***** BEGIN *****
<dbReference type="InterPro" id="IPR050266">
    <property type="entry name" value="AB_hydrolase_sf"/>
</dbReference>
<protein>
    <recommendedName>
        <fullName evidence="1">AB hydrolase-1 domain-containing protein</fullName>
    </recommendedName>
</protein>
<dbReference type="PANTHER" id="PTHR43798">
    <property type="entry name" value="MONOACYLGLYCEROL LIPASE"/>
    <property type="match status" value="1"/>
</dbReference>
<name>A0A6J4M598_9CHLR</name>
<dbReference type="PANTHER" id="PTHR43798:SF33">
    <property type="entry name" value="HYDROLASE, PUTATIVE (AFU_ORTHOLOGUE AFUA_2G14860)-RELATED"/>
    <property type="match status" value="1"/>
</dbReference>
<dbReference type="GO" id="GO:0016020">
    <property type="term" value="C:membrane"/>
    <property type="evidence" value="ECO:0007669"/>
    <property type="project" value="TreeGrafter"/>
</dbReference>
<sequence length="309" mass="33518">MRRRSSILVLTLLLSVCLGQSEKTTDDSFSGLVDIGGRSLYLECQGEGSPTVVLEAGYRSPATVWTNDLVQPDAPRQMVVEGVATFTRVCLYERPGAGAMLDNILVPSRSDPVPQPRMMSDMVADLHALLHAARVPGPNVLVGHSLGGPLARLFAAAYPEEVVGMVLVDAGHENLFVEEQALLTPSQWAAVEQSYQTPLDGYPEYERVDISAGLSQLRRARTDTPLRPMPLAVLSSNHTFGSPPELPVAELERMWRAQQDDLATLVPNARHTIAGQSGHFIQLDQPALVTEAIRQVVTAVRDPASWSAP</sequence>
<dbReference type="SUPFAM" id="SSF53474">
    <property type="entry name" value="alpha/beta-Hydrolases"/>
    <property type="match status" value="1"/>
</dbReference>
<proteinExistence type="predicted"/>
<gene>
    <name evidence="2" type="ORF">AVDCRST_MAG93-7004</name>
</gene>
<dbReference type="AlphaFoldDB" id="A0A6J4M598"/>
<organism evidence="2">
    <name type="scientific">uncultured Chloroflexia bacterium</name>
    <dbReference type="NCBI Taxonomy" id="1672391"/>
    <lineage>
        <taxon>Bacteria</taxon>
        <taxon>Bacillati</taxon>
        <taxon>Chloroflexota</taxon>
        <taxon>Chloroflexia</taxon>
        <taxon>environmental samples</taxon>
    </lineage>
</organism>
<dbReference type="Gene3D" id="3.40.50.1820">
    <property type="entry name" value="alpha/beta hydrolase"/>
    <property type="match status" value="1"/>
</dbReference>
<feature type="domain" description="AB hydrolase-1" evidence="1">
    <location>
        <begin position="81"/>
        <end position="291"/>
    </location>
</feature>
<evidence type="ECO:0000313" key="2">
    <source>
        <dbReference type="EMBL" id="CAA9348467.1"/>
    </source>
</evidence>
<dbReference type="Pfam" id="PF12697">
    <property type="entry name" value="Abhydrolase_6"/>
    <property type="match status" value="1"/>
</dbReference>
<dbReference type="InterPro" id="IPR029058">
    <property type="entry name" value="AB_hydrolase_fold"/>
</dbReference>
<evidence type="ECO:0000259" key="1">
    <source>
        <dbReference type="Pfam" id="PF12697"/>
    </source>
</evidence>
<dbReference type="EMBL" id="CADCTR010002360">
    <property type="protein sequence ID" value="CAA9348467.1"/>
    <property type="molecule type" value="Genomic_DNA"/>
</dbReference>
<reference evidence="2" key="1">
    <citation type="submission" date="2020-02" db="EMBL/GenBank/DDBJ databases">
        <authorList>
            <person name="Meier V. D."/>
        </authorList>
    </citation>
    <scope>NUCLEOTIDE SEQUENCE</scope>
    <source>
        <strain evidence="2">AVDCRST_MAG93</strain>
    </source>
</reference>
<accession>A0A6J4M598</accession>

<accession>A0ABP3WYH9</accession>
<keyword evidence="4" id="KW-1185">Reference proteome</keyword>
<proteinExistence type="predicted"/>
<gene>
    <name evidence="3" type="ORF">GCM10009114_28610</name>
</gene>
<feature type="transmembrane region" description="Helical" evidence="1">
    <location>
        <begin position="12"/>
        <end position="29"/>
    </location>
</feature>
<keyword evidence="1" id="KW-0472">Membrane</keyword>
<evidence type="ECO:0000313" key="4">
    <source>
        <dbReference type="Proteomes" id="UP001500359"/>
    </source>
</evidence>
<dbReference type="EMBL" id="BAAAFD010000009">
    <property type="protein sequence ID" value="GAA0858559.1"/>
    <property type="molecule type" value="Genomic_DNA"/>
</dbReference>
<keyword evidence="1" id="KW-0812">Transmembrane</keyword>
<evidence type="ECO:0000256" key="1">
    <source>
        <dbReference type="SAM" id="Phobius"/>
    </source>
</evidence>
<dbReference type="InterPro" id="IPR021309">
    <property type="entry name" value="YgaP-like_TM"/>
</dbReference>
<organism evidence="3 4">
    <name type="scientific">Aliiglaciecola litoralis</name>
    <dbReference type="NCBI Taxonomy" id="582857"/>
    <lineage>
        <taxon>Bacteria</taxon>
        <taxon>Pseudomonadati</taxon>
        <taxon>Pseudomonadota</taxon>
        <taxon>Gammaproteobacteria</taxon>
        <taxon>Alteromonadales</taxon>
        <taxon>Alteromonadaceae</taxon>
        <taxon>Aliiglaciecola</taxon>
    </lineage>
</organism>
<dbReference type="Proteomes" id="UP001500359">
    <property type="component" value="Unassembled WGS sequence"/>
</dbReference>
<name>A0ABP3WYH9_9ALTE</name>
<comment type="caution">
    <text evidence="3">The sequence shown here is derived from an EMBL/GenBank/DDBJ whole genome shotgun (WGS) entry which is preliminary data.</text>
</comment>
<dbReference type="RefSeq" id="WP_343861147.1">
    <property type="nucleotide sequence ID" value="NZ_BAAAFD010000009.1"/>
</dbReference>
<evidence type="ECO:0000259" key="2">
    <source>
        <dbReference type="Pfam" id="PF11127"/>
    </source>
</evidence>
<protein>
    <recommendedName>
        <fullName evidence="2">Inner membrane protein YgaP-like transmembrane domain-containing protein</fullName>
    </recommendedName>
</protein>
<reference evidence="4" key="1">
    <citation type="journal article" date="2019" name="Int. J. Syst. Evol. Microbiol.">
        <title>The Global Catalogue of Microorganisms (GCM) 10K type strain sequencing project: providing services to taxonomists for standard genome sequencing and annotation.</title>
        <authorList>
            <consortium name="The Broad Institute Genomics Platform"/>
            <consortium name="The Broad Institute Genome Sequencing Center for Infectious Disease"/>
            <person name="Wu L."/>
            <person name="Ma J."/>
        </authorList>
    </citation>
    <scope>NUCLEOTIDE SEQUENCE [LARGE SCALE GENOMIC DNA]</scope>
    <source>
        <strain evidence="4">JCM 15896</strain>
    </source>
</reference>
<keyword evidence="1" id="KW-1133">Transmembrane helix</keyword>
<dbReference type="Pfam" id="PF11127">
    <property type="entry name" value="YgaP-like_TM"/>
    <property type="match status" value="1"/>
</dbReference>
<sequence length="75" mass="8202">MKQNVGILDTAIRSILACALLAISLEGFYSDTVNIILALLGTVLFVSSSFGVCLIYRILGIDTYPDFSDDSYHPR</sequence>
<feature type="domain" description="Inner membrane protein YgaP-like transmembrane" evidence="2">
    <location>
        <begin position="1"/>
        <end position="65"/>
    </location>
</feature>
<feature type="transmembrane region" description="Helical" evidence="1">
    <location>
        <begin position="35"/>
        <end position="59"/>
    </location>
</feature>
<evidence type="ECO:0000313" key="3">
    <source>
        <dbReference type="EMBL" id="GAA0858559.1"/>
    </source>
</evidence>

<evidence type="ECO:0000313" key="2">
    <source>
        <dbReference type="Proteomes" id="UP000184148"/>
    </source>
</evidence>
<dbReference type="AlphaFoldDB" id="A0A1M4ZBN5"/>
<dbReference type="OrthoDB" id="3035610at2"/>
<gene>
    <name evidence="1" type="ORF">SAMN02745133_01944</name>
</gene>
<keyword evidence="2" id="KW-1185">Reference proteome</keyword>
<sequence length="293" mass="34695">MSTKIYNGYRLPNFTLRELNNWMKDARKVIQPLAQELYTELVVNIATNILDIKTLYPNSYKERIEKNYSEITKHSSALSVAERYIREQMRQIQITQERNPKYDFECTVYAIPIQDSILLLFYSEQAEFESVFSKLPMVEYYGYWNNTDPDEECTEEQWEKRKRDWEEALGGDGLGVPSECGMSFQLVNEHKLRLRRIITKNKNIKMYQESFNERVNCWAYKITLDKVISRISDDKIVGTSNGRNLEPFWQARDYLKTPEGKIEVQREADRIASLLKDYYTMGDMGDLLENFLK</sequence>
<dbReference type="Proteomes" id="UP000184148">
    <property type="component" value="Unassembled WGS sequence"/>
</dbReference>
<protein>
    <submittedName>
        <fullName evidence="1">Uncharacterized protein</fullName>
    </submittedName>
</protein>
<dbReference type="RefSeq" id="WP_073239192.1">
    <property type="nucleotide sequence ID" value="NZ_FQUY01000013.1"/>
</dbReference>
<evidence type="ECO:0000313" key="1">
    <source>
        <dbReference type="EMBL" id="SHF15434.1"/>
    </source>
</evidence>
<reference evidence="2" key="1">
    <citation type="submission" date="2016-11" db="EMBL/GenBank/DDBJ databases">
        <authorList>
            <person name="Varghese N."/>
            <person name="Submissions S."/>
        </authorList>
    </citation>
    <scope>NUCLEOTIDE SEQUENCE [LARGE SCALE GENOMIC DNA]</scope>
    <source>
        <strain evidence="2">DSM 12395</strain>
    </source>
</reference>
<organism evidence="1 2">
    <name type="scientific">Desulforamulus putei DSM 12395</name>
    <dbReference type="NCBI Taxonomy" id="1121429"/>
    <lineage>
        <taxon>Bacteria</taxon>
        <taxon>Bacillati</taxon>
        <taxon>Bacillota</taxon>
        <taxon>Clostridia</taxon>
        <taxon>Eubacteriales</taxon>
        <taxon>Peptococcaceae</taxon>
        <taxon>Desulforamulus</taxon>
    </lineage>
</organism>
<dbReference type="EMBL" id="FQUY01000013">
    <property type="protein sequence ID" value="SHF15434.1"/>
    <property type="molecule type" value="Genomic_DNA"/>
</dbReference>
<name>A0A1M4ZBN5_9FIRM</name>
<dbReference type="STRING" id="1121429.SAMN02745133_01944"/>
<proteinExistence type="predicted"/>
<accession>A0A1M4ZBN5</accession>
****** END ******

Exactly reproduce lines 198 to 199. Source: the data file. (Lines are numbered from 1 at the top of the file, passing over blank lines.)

</gene>
<keyword evidence="2" id="KW-1185">Reference proteome</keyword>